It was an organic evolution from exclusively selling my own product to retailing on behalf of other designers whose aesthetic I was passionate about. Over the course of 16 years, I stock and sell the work of 100+ other makers, and 70+ jewelers. I’m fortunate that I have a clear vision of what I like and don’t like, and what will or won’t be a successful fit at my store. This conviction as a buyer and as an aesthete is something I’m thankful for, and something I admire wholeheartedly in other creatives and businesspeople.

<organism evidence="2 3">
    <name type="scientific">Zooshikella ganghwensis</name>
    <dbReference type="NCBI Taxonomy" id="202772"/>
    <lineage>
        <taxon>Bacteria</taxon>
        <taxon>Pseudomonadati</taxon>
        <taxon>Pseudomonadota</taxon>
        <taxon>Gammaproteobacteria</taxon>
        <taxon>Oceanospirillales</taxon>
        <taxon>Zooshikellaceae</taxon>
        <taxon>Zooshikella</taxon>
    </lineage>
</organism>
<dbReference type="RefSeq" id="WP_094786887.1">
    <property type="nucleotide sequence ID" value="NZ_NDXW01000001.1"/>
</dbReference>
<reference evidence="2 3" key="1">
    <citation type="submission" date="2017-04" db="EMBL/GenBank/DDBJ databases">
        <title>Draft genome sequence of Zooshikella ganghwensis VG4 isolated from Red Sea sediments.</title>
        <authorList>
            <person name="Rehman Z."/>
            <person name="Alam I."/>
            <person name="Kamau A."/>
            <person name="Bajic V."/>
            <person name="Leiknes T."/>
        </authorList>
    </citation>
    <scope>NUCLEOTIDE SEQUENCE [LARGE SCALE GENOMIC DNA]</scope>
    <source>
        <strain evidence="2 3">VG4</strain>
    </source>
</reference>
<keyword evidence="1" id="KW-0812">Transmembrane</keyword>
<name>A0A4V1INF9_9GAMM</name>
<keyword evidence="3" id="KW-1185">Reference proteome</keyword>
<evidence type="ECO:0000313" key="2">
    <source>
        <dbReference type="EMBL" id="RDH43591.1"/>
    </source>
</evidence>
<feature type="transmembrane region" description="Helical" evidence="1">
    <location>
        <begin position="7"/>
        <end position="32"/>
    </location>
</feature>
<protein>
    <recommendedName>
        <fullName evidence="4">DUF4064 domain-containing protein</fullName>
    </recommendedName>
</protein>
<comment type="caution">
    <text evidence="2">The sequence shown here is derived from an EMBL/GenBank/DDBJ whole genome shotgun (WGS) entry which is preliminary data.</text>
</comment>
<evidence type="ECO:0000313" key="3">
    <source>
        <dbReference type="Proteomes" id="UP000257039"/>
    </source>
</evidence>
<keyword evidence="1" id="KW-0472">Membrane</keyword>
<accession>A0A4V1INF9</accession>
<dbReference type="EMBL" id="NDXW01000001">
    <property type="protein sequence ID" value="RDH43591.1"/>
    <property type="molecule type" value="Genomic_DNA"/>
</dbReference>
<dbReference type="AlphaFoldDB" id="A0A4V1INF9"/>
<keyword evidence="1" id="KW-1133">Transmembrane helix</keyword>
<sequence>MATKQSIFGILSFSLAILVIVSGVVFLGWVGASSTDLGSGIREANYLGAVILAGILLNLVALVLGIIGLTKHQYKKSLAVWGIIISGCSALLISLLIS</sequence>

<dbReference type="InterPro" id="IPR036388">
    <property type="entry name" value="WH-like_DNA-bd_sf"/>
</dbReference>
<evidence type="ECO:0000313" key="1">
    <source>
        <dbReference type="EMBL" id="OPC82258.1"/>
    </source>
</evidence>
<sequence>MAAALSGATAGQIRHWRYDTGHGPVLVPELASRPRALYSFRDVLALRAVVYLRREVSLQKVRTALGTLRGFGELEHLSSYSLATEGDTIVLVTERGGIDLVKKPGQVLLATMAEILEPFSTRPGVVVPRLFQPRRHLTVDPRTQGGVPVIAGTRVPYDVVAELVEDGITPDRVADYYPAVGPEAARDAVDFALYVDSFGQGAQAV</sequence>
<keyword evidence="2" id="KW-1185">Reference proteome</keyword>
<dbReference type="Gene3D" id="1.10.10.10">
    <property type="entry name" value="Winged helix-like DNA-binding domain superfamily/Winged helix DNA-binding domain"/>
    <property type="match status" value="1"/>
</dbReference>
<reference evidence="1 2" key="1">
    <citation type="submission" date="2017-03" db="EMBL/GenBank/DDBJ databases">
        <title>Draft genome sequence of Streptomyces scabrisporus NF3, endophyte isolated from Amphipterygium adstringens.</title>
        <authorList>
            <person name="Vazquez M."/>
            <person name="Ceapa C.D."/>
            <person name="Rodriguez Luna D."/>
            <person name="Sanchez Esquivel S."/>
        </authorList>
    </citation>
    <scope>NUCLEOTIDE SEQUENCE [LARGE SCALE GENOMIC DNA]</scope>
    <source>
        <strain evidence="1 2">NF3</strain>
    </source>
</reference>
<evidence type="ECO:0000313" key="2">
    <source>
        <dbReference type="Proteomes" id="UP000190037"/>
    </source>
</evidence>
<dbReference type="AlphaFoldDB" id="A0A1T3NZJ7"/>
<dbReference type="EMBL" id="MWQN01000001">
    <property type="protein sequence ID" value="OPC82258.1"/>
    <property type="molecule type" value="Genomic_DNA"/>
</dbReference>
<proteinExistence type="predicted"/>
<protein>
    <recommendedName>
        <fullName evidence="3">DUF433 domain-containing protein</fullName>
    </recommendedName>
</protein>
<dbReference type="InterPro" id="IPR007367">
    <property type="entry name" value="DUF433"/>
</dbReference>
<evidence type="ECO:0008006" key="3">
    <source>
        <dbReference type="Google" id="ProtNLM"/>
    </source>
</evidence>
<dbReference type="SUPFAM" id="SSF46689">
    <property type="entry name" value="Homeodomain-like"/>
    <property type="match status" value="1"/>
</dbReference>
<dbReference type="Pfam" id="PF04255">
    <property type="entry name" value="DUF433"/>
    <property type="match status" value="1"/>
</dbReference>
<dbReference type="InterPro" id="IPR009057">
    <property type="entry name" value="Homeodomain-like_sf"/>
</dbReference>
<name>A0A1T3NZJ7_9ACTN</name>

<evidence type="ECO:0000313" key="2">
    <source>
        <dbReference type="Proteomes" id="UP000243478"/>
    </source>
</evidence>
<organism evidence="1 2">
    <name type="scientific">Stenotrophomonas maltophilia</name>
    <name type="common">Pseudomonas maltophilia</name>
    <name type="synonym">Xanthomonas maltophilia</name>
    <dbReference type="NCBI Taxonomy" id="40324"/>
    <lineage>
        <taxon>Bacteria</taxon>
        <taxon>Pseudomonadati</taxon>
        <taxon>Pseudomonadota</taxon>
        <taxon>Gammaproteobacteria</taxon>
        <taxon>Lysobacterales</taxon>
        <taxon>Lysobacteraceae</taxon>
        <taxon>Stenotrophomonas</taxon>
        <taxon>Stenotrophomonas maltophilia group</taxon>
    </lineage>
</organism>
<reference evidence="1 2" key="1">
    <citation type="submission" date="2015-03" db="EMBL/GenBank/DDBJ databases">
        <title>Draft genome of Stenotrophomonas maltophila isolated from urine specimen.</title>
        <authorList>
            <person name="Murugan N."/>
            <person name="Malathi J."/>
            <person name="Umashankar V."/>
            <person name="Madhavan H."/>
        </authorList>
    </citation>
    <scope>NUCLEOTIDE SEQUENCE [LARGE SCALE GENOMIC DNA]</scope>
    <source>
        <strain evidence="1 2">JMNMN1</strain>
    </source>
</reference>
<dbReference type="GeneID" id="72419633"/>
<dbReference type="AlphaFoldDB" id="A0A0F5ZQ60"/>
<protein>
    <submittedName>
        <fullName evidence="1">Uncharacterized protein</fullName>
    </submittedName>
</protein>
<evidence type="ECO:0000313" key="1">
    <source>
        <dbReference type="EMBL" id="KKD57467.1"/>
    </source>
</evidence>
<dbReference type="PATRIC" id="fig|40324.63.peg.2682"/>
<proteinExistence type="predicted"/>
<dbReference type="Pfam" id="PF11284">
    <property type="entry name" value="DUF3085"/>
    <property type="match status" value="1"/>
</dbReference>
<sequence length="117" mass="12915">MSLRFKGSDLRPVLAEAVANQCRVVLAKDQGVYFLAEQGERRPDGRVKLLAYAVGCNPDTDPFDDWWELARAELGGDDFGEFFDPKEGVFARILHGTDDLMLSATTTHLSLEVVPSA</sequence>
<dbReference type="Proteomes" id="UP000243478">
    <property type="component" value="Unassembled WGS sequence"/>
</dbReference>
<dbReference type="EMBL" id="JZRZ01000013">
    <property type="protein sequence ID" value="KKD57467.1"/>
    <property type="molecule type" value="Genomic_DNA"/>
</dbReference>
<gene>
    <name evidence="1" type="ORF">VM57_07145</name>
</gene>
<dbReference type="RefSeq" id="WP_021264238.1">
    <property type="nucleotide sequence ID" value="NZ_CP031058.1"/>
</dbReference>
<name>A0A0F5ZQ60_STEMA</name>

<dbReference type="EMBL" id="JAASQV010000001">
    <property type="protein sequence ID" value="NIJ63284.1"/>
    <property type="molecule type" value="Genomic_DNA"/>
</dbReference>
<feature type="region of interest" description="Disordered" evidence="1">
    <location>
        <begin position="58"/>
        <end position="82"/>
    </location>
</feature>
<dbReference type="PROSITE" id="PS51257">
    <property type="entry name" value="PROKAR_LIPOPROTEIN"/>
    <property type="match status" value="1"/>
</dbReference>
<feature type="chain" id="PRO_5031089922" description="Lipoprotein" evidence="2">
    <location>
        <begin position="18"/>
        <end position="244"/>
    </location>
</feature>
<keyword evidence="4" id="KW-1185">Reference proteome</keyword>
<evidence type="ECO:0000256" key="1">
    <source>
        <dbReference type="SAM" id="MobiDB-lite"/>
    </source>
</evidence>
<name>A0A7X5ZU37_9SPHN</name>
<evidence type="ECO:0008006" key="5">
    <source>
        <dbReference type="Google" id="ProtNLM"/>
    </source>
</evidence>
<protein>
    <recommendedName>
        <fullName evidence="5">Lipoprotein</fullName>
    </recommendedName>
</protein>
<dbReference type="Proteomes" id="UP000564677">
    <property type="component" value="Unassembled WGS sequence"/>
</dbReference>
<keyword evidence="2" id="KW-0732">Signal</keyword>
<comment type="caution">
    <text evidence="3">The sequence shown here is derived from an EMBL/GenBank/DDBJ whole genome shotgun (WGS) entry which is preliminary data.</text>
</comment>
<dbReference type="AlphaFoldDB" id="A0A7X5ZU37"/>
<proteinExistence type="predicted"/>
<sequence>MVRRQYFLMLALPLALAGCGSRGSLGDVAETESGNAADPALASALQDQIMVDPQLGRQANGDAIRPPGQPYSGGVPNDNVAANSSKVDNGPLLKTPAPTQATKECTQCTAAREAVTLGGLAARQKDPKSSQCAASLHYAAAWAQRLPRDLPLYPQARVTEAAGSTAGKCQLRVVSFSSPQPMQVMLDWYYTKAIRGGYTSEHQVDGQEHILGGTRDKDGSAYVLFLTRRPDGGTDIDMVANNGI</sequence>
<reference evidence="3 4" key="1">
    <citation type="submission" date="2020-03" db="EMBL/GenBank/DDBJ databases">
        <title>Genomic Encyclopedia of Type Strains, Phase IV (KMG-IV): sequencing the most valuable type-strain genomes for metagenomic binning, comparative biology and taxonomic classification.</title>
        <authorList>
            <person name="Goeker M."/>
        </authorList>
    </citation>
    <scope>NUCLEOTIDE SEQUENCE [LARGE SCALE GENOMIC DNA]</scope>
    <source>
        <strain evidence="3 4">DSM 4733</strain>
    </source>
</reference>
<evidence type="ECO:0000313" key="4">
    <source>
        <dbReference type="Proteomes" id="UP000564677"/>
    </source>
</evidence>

I will admit, though, that exercising that conviction was a cultivated skill. In the beginning, I would make exceptions as a buyer, and carry things whose designer I respected or was friends with, even though I didn’t necessarily have passion for their products. It took me a good while to become bold enough to fully trust my gut (and my eye) and be able to say no to friends or lovely people in order to craft an in-shop experience that was fully cohesive. I recognize that a big part of my store’s success is that it has a strong and clear point of view, which is ultimately my point of view. The cachet established from developing and fortifying that specific taste-ethos has increased the efficiency of my operations as a retailer. Now, designers and brands often come to me. I walk fewer trade shows and pitch fewer people, and I can count on receiving about 20 product submissions every day by email. I love the interaction, and I do my best to provide honest responses, ranging from an invitation into the store to feedback on disadvantageous market saturation, scale of production, or pricing. As I learned early on, a great experience in my shop is contingent upon newness, diversity, and heterogeneity of product, so we’re changing the space and introducing new product daily.